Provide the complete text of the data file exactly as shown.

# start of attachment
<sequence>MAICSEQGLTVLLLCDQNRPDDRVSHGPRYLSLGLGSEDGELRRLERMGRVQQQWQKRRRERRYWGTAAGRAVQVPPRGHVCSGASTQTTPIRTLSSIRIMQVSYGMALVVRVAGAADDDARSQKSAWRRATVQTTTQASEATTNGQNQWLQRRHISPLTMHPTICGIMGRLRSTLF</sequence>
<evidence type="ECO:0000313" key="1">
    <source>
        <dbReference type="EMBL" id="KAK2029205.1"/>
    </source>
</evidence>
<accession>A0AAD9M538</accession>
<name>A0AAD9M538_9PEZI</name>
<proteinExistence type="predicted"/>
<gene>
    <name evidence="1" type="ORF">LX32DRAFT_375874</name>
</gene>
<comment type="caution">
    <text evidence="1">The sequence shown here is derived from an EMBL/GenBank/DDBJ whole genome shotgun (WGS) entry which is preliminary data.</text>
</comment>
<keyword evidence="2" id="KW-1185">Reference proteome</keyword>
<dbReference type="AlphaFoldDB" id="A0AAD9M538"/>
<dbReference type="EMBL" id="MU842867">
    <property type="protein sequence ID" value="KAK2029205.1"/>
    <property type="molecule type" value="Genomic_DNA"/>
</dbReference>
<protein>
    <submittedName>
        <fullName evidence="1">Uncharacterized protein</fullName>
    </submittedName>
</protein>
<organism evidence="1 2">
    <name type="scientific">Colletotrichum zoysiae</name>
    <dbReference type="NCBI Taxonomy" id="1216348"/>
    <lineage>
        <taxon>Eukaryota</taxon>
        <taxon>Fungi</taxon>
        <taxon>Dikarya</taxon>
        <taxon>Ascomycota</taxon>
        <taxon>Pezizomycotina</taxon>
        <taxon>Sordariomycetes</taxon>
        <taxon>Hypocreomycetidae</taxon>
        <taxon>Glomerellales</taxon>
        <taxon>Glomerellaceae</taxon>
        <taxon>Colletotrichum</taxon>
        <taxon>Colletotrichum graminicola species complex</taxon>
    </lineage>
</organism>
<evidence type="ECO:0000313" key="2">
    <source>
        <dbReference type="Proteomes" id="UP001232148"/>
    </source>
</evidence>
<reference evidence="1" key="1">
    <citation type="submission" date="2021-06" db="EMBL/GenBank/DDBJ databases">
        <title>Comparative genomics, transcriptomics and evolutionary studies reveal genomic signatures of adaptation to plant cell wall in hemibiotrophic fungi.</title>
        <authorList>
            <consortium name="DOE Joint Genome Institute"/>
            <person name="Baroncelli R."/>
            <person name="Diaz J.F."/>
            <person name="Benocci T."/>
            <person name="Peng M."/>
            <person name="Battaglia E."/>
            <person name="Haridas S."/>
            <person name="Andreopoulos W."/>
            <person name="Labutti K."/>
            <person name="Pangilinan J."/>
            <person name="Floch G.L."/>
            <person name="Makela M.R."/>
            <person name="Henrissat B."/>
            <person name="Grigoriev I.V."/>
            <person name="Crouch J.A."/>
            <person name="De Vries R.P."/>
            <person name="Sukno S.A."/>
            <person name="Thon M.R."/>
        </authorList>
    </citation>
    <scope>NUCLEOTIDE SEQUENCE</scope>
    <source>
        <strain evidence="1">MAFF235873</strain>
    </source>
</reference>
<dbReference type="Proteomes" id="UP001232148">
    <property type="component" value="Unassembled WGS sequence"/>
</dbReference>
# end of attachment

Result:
<sequence>MAICSEQGLTVLLLCDQNRPDDRVSHGPRYLSLGLGSEDGELRRLERMGRVQQQWQKRRRERRYWGTAAGRAVQVPPRGHVCSGASTQTTPIRTLSSIRIMQVSYGMALVVRVAGAADDDARSQKSAWRRATVQTTTQASEATTNGQNQWLQRRHISPLTMHPTICGIMGRLRSTLF</sequence>
<evidence type="ECO:0000313" key="1">
    <source>
        <dbReference type="EMBL" id="KAK2029205.1"/>
    </source>
</evidence>
<accession>A0AAD9M538</accession>
<name>A0AAD9M538_9PEZI</name>
<proteinExistence type="predicted"/>
<gene>
    <name evidence="1" type="ORF">LX32DRAFT_375874</name>
</gene>
<comment type="caution">
    <text evidence="1">The sequence shown here is derived from an EMBL/GenBank/DDBJ whole genome shotgun (WGS) entry which is preliminary data.</text>
</comment>
<keyword evidence="2" id="KW-1185">Reference proteome</keyword>
<dbReference type="AlphaFoldDB" id="A0AAD9M538"/>
<dbReference type="EMBL" id="MU842867">
    <property type="protein sequence ID" value="KAK2029205.1"/>
    <property type="molecule type" value="Genomic_DNA"/>
</dbReference>
<protein>
    <submittedName>
        <fullName evidence="1">Uncharacterized protein</fullName>
    </submittedName>
</protein>
<organism evidence="1 2">
    <name type="scientific">Colletotrichum zoysiae</name>
    <dbReference type="NCBI Taxonomy" id="1216348"/>
    <lineage>
        <taxon>Eukaryota</taxon>
        <taxon>Fungi</taxon>
        <taxon>Dikarya</taxon>
        <taxon>Ascomycota</taxon>
        <taxon>Pezizomycotina</taxon>
        <taxon>Sordariomycetes</taxon>
        <taxon>Hypocreomycetidae</taxon>
        <taxon>Glomerellales</taxon>
        <taxon>Glomerellaceae</taxon>
        <taxon>Colletotrichum</taxon>
        <taxon>Colletotrichum graminicola species complex</taxon>
    </lineage>
</organism>
<evidence type="ECO:0000313" key="2">
    <source>
        <dbReference type="Proteomes" id="UP001232148"/>
    </source>
</evidence>
<reference evidence="1" key="1">
    <citation type="submission" date="2021-06" db="EMBL/GenBank/DDBJ databases">
        <title>Comparative genomics, transcriptomics and evolutionary studies reveal genomic signatures of adaptation to plant cell wall in hemibiotrophic fungi.</title>
        <authorList>
            <consortium name="DOE Joint Genome Institute"/>
            <person name="Baroncelli R."/>
            <person name="Diaz J.F."/>
            <person name="Benocci T."/>
            <person name="Peng M."/>
            <person name="Battaglia E."/>
            <person name="Haridas S."/>
            <person name="Andreopoulos W."/>
            <person name="Labutti K."/>
            <person name="Pangilinan J."/>
            <person name="Floch G.L."/>
            <person name="Makela M.R."/>
            <person name="Henrissat B."/>
            <person name="Grigoriev I.V."/>
            <person name="Crouch J.A."/>
            <person name="De Vries R.P."/>
            <person name="Sukno S.A."/>
            <person name="Thon M.R."/>
        </authorList>
    </citation>
    <scope>NUCLEOTIDE SEQUENCE</scope>
    <source>
        <strain evidence="1">MAFF235873</strain>
    </source>
</reference>
<dbReference type="Proteomes" id="UP001232148">
    <property type="component" value="Unassembled WGS sequence"/>
</dbReference>